Charitable giving down in North Carolina

The N.C. Secretary of State’s office had a report out yesterday that found North Carolina residents are continuing a downward trend in their charitable giving.

The office, led by Elaine Marshall, a Democrat, monitors charities in the state and puts out a report each year about the how much of a charity’s incoming revenue goes to services and program and how much covers overhead costs.

In 2013-14, North Carolina charities received $21.4 million, a drop of 33 percent from the $32.2 million in donations that came in the year before. This year was also the lowest amount that’s been donated in the past four years.

It also comes as the effects of the recession continue to linger in North Carolina, and more families and residents are turning to charities for help.

Nearly one in every five families in the state aren’t making enough to cover their basic living expenses as the state’s manufacturing base has been replaced by low-paying jobs in the service and tourism industries, according to a  report published in June 2014 by the N.C. Justice Center’s Budget and Tax Center.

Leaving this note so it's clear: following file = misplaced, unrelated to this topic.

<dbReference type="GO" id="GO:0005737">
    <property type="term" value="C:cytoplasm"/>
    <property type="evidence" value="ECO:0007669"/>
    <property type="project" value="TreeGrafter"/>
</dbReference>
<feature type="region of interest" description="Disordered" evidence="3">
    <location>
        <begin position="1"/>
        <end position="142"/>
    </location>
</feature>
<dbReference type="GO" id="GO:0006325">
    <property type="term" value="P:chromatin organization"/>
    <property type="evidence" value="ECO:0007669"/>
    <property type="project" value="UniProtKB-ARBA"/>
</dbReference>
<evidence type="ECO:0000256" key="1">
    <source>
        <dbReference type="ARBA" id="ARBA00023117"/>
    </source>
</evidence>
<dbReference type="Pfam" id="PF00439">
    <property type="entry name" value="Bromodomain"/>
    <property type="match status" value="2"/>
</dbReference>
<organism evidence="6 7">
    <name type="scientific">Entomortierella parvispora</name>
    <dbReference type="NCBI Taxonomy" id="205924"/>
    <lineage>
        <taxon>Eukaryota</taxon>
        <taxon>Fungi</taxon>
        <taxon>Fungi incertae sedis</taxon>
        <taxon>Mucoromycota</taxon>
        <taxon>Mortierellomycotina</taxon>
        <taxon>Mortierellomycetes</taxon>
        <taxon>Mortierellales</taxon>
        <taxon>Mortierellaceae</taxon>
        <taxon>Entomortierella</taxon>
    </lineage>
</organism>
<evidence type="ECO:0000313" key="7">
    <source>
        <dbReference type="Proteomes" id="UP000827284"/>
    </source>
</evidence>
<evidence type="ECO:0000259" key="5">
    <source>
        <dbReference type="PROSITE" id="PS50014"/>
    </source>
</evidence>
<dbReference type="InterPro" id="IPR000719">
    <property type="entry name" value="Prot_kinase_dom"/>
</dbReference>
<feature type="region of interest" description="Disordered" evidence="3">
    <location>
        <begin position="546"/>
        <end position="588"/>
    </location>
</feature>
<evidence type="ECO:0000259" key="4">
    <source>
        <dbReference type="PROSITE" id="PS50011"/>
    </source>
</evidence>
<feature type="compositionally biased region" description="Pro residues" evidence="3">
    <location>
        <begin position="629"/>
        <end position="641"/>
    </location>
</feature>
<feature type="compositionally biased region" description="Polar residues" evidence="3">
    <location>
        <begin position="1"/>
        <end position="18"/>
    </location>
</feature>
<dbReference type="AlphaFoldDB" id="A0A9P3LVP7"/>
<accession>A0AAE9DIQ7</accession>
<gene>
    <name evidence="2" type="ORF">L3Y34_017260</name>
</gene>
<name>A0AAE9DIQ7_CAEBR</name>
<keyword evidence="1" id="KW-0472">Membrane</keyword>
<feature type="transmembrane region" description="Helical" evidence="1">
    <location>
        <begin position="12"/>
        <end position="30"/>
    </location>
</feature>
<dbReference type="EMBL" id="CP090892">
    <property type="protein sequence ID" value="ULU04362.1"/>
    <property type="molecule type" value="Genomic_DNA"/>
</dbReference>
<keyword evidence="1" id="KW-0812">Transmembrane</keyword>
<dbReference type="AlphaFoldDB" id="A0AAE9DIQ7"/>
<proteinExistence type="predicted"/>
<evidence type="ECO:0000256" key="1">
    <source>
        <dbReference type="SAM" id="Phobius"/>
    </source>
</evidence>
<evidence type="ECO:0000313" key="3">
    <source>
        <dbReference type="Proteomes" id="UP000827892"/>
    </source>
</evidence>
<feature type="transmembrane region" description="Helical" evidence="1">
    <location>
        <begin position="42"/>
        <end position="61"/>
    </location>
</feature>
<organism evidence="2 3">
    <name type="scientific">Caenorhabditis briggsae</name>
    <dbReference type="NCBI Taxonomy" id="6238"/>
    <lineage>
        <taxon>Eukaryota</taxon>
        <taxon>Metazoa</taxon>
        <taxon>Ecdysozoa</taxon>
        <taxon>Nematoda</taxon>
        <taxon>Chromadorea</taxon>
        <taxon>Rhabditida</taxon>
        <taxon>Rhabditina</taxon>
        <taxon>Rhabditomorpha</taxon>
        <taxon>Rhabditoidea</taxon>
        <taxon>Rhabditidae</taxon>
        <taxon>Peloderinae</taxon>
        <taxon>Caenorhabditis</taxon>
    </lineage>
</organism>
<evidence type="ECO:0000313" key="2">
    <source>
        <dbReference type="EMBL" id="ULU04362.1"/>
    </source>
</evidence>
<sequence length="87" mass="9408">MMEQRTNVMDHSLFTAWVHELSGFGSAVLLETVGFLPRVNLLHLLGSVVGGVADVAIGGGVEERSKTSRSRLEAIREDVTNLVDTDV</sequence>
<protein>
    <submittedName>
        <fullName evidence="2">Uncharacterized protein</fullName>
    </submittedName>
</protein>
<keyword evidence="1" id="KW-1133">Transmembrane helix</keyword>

Employment levels have been on a slow climb out of the recession, and last month North Carolina finally saw its employment numbers match the number of jobs there were in the state before the recession began in 2008.

“Clearly, we are seeing that North Carolina households are still under a great deal of economic pressure,” Marshall said, in a written statement. “I thank everyone who is continuing to finds ways to support the non-profits out there that are trying to accomplish good works.”

The figures don’t cover all of charitable giving in the state – only those charities that use professional fundraising services, pay officers of the charity and raise more than $25,000. Educational institutions, churches and other religious groups and groups like volunteer fire departments also don’t have to report their information to Marshall’s office.

You can read the report here, and search to see what individual charities collected, and what went to overhead costs.

 

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